You would be surprised where I come up with some of the thoughts that I write about here in my blog. I have been writing in this blog since 2012 when I moved from Atlanta back to Florida. You know it never dawned on me to question my daily existence till seriously till today. What I am actually talking about is that I have never questioned in great detail why I have struggled so hard with money. Of course like everyone I have toyed with it and complained about it but I never really truly took the time to actually explore this other than cursory. But, tonight as I was walking out to the dumpster taking my kitchen trash out I got to thinking about the money problems my parents faced when I was growing up and began to compare them to the troubles that I have with my own expenses. I came up with something a little bit startling. I realized that the same problems my parents faced over and over again are no different then what I deal with from month to month, with one very big exception, instead of 4 mouths I am only feeding 2. However, that is by my own choice and something that I have been thinking about a great deal lately.
I am now 47 years old and for the past 24 years or so, I have been supporting myself as well as others, these may have been family members, or people that I chose to help but all in all the absolute truth is that I was supporting them and they were living with me by my own choice. As I have gotten older I now understand the sacrifices that my parents made to provide for me and my brother. How they had to go out with things just so that we could have the things that we wanted and needed. I am amazed at the strength and the commitment that went into the decisions that they made in order to work as hard as they did and pretty much just turn over that hard earned money to me and my brother so that we could do the things that we wanted to do when we were growing up.
My parents are some of the last baby boomers that generation that is now entering their late 60's and early 70's. They worked all their lives and are just now getting to be able to retire. Unfortunately, for my mother she is now disabled and cannot enjoy her golden years like she would like too. But, still the truth remains that I now understand some of what she and my father went through to make sure that there was always food on the table, a roof over our head, and clothes on our backs. Not, only did they provide for those things, they went out of their way to make sure that we had allowance money, cars, and were able to go out and do the things that we desired to do. Yes, I used the word desired! because in all reality, they probably couldn't afford to pay for the concerts that I went to see or pay for the rollerskating that I was fond of doing on the weekends. Yet somehow the money was always there. Yes, my parents bitched and complained, but I honestly think that they hid the worst of the financial issues from us kids and sheltered us from the harsh reality of bills and responsibility.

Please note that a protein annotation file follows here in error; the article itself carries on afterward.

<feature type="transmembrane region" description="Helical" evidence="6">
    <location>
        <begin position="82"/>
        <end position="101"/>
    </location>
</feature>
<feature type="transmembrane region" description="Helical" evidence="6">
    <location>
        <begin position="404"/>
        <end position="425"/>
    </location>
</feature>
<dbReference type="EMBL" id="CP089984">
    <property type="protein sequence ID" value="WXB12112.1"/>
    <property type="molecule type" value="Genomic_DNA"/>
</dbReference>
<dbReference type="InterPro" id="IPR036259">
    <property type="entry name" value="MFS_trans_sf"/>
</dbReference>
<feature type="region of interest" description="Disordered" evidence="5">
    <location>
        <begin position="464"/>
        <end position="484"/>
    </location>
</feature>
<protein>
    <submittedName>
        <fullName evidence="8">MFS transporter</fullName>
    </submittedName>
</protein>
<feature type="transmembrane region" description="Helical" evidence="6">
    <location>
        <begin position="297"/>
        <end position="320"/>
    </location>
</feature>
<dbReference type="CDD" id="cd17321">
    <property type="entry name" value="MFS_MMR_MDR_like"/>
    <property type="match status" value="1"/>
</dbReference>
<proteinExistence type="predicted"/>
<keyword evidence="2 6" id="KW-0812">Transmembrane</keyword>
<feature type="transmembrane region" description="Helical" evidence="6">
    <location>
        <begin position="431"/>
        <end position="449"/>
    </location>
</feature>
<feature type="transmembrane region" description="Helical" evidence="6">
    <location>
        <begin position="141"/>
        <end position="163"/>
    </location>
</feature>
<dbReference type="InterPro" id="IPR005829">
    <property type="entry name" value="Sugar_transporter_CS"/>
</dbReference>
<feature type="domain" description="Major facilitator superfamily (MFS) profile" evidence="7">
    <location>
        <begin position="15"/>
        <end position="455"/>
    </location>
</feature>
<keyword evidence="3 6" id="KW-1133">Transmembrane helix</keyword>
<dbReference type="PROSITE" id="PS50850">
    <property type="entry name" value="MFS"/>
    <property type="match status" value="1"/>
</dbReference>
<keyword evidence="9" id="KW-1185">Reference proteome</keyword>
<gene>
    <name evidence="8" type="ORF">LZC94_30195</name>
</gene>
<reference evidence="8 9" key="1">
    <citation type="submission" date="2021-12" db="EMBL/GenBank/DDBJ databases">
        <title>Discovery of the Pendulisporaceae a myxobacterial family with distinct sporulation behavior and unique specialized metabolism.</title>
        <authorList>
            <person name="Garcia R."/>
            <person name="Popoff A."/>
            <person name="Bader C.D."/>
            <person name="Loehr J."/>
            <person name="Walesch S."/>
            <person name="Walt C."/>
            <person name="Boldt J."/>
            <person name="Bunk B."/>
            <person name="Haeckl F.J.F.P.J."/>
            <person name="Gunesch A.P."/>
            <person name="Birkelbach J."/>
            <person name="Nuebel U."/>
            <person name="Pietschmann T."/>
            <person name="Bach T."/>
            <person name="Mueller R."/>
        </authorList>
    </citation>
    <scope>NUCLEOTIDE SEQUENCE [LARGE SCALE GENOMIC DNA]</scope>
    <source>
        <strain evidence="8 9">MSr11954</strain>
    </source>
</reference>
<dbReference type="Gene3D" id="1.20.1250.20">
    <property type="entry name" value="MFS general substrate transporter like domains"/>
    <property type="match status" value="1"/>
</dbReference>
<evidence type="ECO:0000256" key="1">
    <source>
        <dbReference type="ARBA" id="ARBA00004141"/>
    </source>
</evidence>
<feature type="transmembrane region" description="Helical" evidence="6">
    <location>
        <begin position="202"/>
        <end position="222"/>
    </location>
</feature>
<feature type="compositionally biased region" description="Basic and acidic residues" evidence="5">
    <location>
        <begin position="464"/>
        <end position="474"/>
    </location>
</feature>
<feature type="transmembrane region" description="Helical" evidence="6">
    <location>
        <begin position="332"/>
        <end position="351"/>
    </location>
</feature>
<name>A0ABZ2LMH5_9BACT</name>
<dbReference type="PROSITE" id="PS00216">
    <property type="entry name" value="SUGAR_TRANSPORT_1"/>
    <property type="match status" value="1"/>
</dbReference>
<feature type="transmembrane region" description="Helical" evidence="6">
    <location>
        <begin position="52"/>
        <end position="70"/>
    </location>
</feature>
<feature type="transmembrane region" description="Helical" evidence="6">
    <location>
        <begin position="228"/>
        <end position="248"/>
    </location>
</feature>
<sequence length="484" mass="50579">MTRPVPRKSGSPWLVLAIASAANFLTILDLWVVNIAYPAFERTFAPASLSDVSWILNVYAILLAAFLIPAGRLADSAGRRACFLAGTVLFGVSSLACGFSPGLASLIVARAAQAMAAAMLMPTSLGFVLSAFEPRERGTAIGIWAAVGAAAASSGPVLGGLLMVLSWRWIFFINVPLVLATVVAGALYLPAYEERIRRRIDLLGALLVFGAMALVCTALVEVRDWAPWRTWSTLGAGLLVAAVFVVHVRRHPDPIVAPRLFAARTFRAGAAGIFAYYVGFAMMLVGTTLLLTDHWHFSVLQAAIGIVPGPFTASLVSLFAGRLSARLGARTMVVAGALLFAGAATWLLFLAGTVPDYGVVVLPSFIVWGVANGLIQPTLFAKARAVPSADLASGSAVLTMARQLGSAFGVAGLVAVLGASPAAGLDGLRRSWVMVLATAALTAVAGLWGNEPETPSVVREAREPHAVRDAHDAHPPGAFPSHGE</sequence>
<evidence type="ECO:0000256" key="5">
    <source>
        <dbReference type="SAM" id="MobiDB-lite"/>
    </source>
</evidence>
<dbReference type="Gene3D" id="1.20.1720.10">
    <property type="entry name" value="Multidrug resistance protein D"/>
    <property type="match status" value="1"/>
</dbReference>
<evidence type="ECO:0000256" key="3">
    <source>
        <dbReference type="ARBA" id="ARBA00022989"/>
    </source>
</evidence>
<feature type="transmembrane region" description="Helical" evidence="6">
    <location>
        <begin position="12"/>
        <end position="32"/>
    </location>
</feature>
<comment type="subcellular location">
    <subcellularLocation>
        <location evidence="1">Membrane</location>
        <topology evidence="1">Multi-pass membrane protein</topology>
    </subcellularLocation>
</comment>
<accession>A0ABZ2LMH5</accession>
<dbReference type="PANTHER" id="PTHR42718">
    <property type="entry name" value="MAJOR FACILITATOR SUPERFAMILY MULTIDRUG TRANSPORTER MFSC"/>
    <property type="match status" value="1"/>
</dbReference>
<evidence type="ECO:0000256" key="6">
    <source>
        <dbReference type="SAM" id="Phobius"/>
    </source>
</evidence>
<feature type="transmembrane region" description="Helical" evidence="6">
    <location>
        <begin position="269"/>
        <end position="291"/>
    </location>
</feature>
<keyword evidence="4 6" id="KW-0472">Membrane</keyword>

At first in my 20's I didn't understand why I was so sheltered and I often resented the fact that my parents were so strict and controlling. But, let's face it money doesn't grow on trees and some of the things that I thought I should be able to do and experience, they probably just couldn't afford. Now, that I have had this epiphany, I wonder if I didn't always know this on some level and maybe that is why I never rebelled too much when I was told NO? I think in a dim recess of my mind I did know and I will be ever grateful to my parents for the things that I was able to do, things that some of my friends never had the privilege of doing because they came from homes that didn't have a dual income like mine did.
I worry about the young people today, that are having babies and children at such a young age. I wonder how these young parents are going to be able to provide for their children in today's economy. It is hard out there to find a decent job that pays sufficiently to raise a family on. Especially when minimum wage is still so low. Some states like California are making strides to try and help those young families by raising the minimum age to $15.00 per hour. But not every state is in a financial situation to raise the minimum wage, and now that the food stamp program has been revamped to try break the cycle of people being dependent on the assistance. However, what happens when the job placement programs fail to lead to sustained employment. Or worse yet, what happens when that employment doesn't pay enough to keep these families fed and housed? A band-aid fix is not what is needed in our country, we need more programs for job creation and a stronger economy. We tend to forget that America was once a manufacturing powerhouse and that factory and other blue collar jobs were easily found. Skilled labor and tradesmen jobs used to proliferate our nation and allowed the birth of the middle class. With today's inflation, national debt and soaring unemployment rate, the middle class is essentially evaporating. There is a huge disparity between the lower and upper classes, and less middle class to insulate the nation's economy.
Maybe you should take a good look at your own childhood, acknowledge the sacrifices and struggles that your parents went through. Thank them for their efforts and tell them how much they appreciated everything that they did for you and that you finally have a dawning of understanding to what they went through while raising you.
As always my hopes and dreams are with you,